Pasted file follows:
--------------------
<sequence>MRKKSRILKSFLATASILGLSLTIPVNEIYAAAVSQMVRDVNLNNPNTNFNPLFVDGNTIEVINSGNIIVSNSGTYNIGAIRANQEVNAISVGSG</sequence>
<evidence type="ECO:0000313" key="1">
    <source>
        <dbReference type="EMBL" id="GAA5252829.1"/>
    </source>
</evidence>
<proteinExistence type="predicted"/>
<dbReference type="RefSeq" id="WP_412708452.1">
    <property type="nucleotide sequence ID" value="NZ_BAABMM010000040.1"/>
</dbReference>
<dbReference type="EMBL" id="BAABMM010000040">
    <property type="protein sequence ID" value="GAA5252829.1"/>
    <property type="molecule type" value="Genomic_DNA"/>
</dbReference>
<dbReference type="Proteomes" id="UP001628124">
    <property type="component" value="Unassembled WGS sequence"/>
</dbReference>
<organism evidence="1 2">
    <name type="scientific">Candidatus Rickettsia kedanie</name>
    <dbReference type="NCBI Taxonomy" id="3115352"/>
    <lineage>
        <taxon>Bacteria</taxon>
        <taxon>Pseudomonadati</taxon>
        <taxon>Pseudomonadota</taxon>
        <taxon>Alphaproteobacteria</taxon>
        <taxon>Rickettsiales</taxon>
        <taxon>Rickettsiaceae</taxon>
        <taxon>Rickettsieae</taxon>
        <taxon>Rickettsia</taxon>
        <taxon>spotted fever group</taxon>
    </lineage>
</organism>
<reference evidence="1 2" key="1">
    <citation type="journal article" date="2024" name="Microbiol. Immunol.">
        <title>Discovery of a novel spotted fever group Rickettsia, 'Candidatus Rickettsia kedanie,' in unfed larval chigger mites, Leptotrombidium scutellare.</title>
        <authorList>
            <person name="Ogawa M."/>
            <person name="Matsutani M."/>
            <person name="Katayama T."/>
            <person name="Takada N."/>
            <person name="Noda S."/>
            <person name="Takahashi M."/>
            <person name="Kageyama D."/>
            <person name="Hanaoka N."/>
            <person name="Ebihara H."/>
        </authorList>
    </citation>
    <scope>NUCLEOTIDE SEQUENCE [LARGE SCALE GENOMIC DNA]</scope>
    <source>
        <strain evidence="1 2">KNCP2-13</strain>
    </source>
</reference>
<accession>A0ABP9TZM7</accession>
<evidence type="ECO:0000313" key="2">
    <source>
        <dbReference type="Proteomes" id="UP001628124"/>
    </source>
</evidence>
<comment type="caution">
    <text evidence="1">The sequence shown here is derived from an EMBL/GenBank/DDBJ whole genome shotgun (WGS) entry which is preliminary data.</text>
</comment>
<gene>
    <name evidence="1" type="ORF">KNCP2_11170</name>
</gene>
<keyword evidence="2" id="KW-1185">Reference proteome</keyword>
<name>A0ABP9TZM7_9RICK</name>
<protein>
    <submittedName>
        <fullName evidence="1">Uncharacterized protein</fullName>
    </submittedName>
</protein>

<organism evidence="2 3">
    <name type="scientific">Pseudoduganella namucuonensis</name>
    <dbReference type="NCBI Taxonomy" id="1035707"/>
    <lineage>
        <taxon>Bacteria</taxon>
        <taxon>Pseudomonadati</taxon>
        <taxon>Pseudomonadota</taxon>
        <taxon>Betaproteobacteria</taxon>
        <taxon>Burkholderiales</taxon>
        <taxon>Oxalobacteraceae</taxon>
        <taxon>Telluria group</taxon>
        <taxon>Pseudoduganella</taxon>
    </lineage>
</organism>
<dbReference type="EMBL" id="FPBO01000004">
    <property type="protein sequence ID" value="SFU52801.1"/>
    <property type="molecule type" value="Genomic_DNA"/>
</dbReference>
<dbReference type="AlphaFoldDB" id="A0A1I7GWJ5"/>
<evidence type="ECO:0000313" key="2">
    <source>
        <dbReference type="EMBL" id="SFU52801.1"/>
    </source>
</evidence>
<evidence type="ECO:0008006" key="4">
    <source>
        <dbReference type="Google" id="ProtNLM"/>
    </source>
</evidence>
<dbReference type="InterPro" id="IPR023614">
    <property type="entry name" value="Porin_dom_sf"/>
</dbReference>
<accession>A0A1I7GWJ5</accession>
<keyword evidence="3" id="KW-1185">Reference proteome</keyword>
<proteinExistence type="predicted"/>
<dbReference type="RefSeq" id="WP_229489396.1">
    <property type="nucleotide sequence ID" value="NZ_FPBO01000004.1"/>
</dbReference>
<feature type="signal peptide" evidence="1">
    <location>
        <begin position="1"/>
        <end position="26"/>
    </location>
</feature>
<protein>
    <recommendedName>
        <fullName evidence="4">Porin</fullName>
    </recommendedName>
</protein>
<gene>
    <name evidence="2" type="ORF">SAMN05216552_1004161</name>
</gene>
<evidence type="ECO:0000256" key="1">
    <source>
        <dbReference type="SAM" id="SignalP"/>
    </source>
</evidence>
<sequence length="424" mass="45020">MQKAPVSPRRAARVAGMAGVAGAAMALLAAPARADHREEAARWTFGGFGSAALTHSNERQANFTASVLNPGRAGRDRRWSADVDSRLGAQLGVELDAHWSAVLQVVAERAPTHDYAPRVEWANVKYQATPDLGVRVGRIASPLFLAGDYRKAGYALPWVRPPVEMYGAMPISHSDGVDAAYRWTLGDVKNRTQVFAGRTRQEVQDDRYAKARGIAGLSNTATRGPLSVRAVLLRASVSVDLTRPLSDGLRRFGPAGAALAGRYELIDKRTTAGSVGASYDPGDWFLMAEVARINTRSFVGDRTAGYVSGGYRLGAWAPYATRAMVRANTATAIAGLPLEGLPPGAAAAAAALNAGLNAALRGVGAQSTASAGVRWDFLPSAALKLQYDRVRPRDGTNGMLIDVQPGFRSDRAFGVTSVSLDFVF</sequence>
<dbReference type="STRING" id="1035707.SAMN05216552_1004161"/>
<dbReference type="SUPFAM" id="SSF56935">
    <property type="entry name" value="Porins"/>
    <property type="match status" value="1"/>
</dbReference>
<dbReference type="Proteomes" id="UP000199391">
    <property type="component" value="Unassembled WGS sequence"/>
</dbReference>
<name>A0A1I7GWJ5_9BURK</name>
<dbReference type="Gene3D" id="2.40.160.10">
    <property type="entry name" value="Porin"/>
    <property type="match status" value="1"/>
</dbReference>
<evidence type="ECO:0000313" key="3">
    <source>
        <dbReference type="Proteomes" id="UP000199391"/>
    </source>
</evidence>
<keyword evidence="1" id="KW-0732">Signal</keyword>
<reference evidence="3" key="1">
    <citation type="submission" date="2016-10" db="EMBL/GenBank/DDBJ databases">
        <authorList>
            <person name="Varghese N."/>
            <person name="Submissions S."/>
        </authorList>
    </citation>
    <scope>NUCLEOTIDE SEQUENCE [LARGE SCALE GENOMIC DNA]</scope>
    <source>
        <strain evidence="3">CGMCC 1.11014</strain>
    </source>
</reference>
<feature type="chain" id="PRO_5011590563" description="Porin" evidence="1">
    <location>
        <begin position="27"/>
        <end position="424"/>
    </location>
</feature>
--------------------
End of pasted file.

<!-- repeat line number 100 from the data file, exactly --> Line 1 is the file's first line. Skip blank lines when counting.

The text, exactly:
</evidence>